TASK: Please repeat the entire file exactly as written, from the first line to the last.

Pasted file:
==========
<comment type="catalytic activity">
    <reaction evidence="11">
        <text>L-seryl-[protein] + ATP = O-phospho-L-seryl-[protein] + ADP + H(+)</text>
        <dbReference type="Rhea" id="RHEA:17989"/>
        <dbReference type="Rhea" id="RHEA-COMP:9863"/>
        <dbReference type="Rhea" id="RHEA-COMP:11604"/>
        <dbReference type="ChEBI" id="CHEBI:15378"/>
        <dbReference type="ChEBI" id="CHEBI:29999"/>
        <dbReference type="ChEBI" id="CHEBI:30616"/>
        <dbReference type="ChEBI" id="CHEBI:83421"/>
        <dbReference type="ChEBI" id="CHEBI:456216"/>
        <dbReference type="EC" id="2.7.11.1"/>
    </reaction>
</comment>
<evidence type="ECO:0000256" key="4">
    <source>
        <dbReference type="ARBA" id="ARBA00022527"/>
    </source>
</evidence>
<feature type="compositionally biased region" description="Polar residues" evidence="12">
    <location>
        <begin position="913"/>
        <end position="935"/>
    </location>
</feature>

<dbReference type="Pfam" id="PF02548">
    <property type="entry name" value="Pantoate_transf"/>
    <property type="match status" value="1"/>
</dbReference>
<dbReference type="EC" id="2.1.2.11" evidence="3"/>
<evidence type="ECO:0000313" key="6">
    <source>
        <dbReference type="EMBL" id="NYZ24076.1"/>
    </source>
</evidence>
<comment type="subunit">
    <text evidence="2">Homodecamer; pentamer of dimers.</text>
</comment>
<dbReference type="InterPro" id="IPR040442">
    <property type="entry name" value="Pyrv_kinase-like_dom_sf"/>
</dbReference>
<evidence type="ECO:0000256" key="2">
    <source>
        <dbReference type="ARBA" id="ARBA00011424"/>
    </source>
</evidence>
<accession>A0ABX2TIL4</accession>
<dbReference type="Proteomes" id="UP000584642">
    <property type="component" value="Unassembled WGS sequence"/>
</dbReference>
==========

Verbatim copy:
<comment type="catalytic activity">
    <reaction evidence="11">
        <text>L-seryl-[protein] + ATP = O-phospho-L-seryl-[protein] + ADP + H(+)</text>
        <dbReference type="Rhea" id="RHEA:17989"/>
        <dbReference type="Rhea" id="RHEA-COMP:9863"/>
        <dbReference type="Rhea" id="RHEA-COMP:11604"/>
        <dbReference type="ChEBI" id="CHEBI:15378"/>
        <dbReference type="ChEBI" id="CHEBI:29999"/>
        <dbReference type="ChEBI" id="CHEBI:30616"/>
        <dbReference type="ChEBI" id="CHEBI:83421"/>
        <dbReference type="ChEBI" id="CHEBI:456216"/>
        <dbReference type="EC" id="2.7.11.1"/>
    </reaction>
</comment>
<evidence type="ECO:0000256" key="4">
    <source>
        <dbReference type="ARBA" id="ARBA00022527"/>
    </source>
</evidence>
<feature type="compositionally biased region" description="Polar residues" evidence="12">
    <location>
        <begin position="913"/>
        <end position="935"/>
    </location>
</feature>

<dbReference type="Pfam" id="PF02548">
    <property type="entry name" value="Pantoate_transf"/>
    <property type="match status" value="1"/>
</dbReference>
<dbReference type="EC" id="2.1.2.11" evidence="3"/>
<evidence type="ECO:0000313" key="6">
    <source>
        <dbReference type="EMBL" id="NYZ24076.1"/>
    </source>
</evidence>
<comment type="subunit">
    <text evidence="2">Homodecamer; pentamer of dimers.</text>
</comment>
<dbReference type="InterPro" id="IPR040442">
    <property type="entry name" value="Pyrv_kinase-like_dom_sf"/>
</dbReference>
<evidence type="ECO:0000256" key="2">
    <source>
        <dbReference type="ARBA" id="ARBA00011424"/>
    </source>
</evidence>
<accession>A0ABX2TIL4</accession>
<dbReference type="Proteomes" id="UP000584642">
    <property type="component" value="Unassembled WGS sequence"/>
</dbReference>